One exceptional and very successful lot in a recent Yorkshire sale focused on penal reforms on the far side of the world.
Extracted from Antiques Trade Gazette | Ian McKay
Sold for £4800 – some 20 times the estimate – at Tennants (20% buyer’s premium) on September 11 was a volume featuring the writings of Captain Alexander Maconochie, an ex-Royal Navy officer who came to be known as the ‘Father of Parole’.
The key works, published in Hobart, Tasmania (then Van Diemen’s Land), in 1838-39, were Thoughts on Convict Management and General Views regarding the Social System of Convict Management.
These damning accounts were critical of discipline and a regime that focused exclusively on punishment of the convicts and returned them to society resentful and without a spark of enterprise.
At the time, Maconochie’s views were deemed too progressive and not adopted but, said the cataloguer, when rediscovered in in the mid-20th century became the basis for the modern penal system.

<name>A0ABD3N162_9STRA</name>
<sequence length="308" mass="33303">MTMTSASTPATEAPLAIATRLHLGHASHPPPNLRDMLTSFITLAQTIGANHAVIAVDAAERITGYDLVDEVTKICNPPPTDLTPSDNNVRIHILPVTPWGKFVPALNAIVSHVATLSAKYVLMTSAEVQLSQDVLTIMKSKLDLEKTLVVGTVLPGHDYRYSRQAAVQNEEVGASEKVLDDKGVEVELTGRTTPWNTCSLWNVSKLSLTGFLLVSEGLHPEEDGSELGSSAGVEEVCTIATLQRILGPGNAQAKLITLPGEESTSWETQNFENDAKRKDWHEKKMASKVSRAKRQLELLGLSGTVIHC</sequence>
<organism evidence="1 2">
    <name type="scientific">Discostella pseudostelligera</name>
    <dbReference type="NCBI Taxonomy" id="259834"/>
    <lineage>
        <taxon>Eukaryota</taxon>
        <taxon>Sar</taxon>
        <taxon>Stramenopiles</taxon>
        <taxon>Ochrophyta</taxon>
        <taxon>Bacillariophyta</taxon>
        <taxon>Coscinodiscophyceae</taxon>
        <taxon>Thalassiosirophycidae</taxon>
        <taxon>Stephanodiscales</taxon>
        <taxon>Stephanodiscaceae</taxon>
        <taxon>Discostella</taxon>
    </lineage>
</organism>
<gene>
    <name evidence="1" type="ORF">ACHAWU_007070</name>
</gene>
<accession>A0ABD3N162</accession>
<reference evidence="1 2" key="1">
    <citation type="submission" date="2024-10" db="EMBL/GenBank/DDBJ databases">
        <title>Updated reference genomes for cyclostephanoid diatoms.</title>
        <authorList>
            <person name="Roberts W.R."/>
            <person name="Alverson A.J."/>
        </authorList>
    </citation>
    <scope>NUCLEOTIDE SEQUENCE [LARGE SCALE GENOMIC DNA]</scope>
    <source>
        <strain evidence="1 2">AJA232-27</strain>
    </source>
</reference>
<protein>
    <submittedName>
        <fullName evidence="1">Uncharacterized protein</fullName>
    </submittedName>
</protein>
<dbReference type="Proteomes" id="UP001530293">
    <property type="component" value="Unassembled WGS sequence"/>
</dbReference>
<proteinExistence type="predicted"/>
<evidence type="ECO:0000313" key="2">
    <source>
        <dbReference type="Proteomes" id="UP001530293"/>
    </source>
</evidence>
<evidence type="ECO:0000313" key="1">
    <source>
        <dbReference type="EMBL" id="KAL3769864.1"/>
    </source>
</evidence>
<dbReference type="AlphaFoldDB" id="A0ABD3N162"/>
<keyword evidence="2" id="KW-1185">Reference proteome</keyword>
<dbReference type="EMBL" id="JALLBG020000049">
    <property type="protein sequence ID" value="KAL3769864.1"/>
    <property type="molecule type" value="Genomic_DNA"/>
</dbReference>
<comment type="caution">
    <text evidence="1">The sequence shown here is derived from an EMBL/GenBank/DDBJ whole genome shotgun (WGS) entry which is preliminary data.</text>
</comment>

Maps and plans also featured among the more successful lots.
A coloured copy of Braun & Hogenberg’s pioneering 16th century plan of London made £3800; a coloured 1622 copy of the Yorkshyre map engraved by William Hole for Michael Drayton’s Poly-Olbion realised £1100, and the ‘Great Exhibition’ London map shown above made £1400.
Sold at £3900 was an 1880 first of Captain W Vincent Legge’s History of the Birds of Ceylon, a work that includes among its illustrations 34 hand-coloured plates by or after JG Keulemans.
Bound as a single volume in half morocco, this copy had in 1883 been presented as a school prize by Legge at Aberystwyth Grammar School.